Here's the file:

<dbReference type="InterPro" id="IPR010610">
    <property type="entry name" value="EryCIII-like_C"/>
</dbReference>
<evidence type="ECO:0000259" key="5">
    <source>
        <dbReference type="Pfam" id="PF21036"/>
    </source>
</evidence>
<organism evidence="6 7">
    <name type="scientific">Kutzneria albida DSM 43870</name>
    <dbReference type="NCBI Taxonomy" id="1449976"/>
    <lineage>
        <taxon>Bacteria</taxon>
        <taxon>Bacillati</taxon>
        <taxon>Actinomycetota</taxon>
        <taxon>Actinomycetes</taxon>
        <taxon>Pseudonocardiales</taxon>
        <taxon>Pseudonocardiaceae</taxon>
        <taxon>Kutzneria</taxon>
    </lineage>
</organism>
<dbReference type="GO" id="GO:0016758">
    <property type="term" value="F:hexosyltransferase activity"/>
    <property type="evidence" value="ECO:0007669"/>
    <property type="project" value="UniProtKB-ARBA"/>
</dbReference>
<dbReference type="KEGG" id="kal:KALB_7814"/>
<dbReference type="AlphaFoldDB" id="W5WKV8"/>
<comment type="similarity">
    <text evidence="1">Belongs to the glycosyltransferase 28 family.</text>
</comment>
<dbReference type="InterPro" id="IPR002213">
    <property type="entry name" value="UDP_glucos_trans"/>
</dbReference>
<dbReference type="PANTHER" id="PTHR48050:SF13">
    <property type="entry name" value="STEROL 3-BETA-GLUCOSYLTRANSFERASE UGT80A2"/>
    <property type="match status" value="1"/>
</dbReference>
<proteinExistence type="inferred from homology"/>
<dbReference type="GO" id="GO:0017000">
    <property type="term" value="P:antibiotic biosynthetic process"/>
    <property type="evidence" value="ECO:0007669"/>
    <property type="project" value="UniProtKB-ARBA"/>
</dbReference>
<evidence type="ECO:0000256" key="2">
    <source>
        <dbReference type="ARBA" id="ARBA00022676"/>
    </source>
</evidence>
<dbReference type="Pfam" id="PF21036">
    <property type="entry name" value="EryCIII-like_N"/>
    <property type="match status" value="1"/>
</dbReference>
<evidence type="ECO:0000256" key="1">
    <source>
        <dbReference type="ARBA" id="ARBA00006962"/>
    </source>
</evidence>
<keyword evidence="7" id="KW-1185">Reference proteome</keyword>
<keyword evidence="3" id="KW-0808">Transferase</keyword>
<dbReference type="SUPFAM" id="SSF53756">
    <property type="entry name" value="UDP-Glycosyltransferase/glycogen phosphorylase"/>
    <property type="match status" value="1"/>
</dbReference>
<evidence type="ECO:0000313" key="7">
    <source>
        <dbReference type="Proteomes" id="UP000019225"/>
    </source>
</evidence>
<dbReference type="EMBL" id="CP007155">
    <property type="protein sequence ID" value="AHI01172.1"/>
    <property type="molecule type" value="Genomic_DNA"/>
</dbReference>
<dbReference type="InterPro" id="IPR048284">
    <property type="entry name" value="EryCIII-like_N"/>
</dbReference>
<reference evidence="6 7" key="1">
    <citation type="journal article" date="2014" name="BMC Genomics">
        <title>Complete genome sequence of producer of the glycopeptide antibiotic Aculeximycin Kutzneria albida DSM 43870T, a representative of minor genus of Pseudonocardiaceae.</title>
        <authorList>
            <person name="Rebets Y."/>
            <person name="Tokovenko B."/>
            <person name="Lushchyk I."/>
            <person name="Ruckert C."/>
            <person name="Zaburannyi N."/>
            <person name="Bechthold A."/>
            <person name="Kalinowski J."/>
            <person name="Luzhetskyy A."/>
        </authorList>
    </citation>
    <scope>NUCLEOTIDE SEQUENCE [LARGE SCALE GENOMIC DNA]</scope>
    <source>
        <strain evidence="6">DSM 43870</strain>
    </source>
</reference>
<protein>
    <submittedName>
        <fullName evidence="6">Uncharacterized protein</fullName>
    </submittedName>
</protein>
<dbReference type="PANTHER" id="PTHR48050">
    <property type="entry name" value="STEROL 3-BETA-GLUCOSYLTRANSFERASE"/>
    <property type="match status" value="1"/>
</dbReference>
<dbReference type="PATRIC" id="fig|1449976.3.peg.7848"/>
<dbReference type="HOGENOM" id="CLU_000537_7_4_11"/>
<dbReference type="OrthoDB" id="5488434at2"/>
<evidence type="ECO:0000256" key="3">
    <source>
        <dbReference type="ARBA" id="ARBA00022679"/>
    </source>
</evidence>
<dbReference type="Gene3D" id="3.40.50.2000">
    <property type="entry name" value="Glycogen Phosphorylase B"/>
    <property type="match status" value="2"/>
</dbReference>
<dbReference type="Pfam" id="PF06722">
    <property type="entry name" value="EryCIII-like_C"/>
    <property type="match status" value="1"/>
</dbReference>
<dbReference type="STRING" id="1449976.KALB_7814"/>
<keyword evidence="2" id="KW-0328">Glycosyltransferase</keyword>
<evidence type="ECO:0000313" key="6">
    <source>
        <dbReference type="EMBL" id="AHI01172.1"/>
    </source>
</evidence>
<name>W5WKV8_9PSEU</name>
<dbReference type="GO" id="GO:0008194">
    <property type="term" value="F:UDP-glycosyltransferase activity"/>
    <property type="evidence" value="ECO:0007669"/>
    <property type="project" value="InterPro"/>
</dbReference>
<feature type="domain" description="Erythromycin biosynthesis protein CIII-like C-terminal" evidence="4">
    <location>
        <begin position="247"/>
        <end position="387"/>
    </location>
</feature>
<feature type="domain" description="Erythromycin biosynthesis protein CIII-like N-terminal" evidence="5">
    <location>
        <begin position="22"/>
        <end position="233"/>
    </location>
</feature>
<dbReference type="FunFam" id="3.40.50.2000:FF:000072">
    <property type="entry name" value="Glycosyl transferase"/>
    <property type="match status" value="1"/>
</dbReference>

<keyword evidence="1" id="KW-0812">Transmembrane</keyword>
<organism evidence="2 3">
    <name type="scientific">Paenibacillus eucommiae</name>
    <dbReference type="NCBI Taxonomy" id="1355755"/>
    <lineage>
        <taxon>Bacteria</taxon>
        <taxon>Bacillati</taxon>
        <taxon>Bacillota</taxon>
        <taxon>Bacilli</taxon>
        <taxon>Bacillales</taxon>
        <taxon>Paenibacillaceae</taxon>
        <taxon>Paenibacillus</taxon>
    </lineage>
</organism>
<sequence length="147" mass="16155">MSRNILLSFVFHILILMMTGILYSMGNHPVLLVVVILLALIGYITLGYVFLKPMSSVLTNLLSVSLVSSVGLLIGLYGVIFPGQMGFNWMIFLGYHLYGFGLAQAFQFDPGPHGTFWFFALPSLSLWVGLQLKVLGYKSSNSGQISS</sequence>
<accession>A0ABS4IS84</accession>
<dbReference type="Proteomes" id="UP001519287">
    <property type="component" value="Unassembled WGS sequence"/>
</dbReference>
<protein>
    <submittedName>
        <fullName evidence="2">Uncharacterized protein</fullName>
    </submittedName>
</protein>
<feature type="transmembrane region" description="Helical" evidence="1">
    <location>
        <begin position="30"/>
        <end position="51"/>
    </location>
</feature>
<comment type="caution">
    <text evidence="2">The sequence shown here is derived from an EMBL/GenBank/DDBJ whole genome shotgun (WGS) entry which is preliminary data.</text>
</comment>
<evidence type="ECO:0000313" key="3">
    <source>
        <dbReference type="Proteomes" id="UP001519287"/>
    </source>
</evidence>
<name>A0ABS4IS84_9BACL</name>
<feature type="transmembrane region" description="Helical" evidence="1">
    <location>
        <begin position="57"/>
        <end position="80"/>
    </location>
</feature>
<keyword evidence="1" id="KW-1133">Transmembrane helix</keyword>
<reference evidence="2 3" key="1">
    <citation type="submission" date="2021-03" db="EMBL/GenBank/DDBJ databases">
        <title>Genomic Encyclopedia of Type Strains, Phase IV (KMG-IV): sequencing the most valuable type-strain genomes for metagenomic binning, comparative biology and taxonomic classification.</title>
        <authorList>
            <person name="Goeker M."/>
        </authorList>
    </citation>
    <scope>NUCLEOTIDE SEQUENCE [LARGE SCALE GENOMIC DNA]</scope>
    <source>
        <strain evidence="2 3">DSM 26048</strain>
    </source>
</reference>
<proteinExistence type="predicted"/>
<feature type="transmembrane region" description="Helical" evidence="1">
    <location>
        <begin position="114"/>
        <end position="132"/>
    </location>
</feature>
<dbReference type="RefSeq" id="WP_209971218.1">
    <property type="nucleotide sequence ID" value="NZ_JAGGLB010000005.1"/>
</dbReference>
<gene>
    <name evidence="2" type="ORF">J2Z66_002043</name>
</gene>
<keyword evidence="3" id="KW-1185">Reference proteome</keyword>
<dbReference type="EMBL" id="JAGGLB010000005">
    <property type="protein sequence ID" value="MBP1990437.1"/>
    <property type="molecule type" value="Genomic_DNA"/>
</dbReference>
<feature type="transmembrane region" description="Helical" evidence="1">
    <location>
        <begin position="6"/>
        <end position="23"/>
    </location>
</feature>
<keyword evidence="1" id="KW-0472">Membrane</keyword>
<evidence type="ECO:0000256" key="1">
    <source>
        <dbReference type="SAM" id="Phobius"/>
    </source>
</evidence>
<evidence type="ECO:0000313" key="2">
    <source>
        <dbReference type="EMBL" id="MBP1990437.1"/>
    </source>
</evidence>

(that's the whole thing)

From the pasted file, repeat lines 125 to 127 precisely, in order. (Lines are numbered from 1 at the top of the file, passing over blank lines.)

        <dbReference type="EMBL" id="AHI01172.1"/>
    </source>
</evidence>